Why work with a Certified Financial Planner™?

While more and more of us are of the “do-it-yourself” mindset, it doesn’t hurt having some guidance when we’re not quite sure what direction to take.

Admit it, the last time you assembled something without reading the directions the experience went worse than expected, right? You swear that next time you’ll make a point to read them first.

Well this is no different, and should be considered your “next time” opportunity. What we’re talking about here isn’t furniture but decisions, big or small, that directly impact your overall success.

Financial planning can also become more complicated than we’re willing to admit. It involves a certain level of self-discovery and accountability that can make even the best of us uncomfortable.

Working with a trusted advisor compels you to set aside time to make yourself a priority. It also creates a safe space to openly discuss your goals, concerns, and ideas, which may be difficult to do with friends and family.

So with all the titles and designations out there, how do you sort the good from the bad? Requiring that your advisor commits to the CFP® standards of Education, Examination, Experience, Ethics and Enforcement is a good place to start.

CFP Logo.

Education

Unlike many financial advisors, CFP® professionals are required to develop their theoretical and practical knowledge by completing a comprehensive course of study at a college or university with a curriculum approved by the CFP Board. Planning professionals with training outside of the CFP Board’s approved list may meet the education requirement through a review process, which looks at transcripts, previous course work, and other professional designations.

Examination

CFP® professionals must pass the comprehensive CFP® Certification Exam, which tests their ability to apply financial planning knowledge to real-life situations. The exam covers the financial planning process, tax planning, employee benefits and retirement planning, estate planning, investment management and insurance. The average pass rate for this difficult exam is only 55 percent to 60 percent. This comprehensive exam ensures that CFP® professionals are highly qualified to develop a plan for your finances.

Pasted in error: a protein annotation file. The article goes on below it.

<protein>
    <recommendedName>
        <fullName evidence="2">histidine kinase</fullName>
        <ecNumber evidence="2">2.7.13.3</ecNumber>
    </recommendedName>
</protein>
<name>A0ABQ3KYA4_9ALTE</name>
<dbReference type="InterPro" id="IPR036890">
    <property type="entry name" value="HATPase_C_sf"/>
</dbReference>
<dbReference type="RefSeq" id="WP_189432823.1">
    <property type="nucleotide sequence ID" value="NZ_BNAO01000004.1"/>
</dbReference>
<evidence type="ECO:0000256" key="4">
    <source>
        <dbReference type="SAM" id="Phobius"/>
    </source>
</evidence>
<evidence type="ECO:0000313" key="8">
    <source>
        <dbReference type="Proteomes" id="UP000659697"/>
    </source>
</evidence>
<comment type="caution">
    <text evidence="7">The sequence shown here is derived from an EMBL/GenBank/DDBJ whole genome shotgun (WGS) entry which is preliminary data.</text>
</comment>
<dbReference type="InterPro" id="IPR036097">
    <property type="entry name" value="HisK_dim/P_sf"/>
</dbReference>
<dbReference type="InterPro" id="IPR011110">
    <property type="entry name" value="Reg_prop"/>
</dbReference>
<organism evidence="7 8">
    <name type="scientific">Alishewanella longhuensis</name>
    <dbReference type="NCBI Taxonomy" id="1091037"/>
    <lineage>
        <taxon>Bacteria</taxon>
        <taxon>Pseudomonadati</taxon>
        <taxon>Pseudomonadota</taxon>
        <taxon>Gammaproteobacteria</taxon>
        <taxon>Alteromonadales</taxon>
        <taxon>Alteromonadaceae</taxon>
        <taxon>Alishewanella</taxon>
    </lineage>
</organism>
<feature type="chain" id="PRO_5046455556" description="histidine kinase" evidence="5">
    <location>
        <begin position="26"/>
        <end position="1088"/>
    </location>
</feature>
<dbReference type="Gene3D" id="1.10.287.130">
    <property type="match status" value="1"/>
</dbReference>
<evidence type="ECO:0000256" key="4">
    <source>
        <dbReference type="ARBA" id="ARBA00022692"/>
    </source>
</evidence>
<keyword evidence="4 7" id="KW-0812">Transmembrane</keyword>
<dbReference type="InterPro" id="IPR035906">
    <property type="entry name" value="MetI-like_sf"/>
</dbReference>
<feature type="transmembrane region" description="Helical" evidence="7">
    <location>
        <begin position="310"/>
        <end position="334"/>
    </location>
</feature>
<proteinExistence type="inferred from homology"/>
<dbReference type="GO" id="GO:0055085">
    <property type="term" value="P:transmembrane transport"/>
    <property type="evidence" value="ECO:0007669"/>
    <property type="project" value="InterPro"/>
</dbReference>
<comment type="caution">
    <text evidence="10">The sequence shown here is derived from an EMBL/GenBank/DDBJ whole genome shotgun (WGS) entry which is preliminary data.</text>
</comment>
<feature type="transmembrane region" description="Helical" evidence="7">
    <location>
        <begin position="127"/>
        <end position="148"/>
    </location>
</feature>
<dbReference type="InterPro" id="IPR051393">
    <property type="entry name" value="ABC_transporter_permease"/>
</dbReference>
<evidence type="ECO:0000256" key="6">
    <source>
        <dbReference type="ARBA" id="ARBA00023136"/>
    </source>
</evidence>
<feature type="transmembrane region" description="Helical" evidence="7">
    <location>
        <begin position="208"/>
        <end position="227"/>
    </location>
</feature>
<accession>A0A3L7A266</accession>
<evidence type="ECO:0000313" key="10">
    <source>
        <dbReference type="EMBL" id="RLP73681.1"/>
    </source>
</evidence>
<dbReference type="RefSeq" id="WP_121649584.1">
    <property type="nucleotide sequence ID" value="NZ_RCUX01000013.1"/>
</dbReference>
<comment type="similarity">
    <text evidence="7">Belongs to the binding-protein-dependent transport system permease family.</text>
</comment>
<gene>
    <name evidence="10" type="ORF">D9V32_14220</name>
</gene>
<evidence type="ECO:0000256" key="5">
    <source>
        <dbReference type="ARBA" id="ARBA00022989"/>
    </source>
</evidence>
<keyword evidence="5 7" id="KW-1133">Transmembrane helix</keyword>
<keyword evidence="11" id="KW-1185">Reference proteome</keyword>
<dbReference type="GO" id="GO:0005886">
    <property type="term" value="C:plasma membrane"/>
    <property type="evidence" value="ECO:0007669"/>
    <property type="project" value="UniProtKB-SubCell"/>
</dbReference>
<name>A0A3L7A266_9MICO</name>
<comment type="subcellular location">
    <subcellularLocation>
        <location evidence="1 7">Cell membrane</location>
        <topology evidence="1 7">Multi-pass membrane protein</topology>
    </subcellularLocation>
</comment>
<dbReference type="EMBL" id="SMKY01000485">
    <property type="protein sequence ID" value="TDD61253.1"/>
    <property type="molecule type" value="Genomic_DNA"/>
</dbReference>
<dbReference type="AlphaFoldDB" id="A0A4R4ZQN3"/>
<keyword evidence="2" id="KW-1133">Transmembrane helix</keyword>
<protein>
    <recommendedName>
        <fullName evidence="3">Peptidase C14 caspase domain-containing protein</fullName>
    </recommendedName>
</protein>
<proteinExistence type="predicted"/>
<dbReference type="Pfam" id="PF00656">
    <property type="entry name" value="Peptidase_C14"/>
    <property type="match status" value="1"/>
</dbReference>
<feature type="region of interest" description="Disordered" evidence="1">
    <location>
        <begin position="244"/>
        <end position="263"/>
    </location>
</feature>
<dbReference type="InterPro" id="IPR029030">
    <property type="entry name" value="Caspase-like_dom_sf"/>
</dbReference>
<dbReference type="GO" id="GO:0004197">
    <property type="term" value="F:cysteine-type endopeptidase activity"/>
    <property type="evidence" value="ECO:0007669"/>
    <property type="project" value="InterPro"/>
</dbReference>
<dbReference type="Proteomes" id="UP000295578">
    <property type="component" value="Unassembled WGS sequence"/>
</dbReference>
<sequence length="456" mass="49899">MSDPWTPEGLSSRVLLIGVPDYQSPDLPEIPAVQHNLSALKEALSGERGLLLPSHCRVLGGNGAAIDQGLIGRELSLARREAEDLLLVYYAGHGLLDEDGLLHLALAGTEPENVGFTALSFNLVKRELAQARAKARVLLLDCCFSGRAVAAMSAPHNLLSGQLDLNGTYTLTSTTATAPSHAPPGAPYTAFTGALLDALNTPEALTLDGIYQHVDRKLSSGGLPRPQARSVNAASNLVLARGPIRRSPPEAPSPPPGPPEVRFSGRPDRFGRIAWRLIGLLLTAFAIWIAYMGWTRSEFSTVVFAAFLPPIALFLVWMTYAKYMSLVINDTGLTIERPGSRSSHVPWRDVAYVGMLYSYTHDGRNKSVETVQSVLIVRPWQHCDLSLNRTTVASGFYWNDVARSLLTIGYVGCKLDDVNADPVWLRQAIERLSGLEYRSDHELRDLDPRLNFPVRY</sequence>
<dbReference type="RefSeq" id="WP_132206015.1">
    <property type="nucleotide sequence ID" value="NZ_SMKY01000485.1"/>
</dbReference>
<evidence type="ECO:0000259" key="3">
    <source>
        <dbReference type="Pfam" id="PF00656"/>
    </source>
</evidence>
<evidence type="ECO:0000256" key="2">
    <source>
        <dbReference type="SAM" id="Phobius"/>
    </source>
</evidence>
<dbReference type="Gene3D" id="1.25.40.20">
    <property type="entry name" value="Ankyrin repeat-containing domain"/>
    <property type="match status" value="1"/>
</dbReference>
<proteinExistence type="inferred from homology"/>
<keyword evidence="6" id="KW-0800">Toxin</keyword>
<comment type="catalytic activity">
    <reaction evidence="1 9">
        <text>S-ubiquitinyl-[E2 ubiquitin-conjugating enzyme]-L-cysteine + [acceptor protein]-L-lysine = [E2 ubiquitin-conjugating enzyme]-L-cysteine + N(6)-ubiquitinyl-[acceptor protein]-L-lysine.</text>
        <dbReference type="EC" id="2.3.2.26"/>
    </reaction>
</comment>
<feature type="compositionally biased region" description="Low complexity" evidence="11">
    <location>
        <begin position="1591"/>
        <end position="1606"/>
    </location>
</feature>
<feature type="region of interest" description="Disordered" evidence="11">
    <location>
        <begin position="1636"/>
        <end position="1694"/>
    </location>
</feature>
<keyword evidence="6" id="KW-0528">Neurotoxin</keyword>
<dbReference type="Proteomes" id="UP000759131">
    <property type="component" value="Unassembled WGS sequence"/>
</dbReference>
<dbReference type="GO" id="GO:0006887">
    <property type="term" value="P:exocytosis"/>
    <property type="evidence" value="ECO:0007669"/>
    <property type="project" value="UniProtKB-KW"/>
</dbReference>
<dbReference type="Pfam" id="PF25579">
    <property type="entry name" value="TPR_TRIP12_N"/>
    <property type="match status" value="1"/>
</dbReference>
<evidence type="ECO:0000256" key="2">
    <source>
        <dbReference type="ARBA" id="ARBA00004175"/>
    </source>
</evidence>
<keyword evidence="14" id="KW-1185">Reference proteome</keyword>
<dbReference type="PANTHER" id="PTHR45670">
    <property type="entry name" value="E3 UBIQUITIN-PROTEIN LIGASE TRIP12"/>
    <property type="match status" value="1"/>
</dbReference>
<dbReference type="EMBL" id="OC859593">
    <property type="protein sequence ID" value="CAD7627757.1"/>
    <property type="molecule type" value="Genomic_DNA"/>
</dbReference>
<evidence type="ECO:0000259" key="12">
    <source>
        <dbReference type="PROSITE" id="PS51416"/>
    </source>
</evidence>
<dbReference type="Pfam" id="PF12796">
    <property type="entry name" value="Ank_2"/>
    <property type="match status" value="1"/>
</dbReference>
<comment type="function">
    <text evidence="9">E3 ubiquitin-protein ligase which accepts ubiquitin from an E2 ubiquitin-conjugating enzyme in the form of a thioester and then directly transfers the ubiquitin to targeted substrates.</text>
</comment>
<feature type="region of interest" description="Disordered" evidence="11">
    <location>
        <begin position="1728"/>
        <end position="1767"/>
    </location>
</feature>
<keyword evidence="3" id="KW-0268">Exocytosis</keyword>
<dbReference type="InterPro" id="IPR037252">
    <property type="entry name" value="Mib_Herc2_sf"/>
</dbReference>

Experience

CFP® professionals must have a minimum of three years’ experience in the financial planning process prior to earning the right to use the CFP® certification marks. This hands-on experience guarantees that CFP® professionals have practical financial planning knowledge, so you can count on them to help you create a realistic financial plan that fits your individual needs.

Ethics

When it comes to financial planning, CFP® professionals are held to the highest of standards. CFP Board’s Code of Ethics outlines CFP® professionals’ obligations to uphold principles of integrity, objectivity, competence, fairness, confidentiality, professionalism and diligence. The Rules of Conduct require CFP® professionals to put clients’ interests above their own, and to provide their financial planning services as a “fiduciary” — acting in the best interest of their financial planning clients. CFP® professionals are subject to sanctions if they violate these standards.

Enforcement

CFP Board’s rigorous enforcement of its Standards of Professional Conduct — including releasing disciplinary information to the public — distinguishes the CFP® certification from the many other designations in the financial services industry. Anyone who seeks CFP® certification is subject to a background check, and those whose past conduct falls short of CFP Board’s ethical and practice standards can be barred from becoming certified. After attaining certification, a CFP® professional who violates CFP Board’s ethical and practice standards becomes subject to disciplinary action, which could include the permanent revocation of certification. Through diligent enforcement of its ethical and practice standards, CFP Board provides you with the confidence that your CFP® professional is both competent and ethical.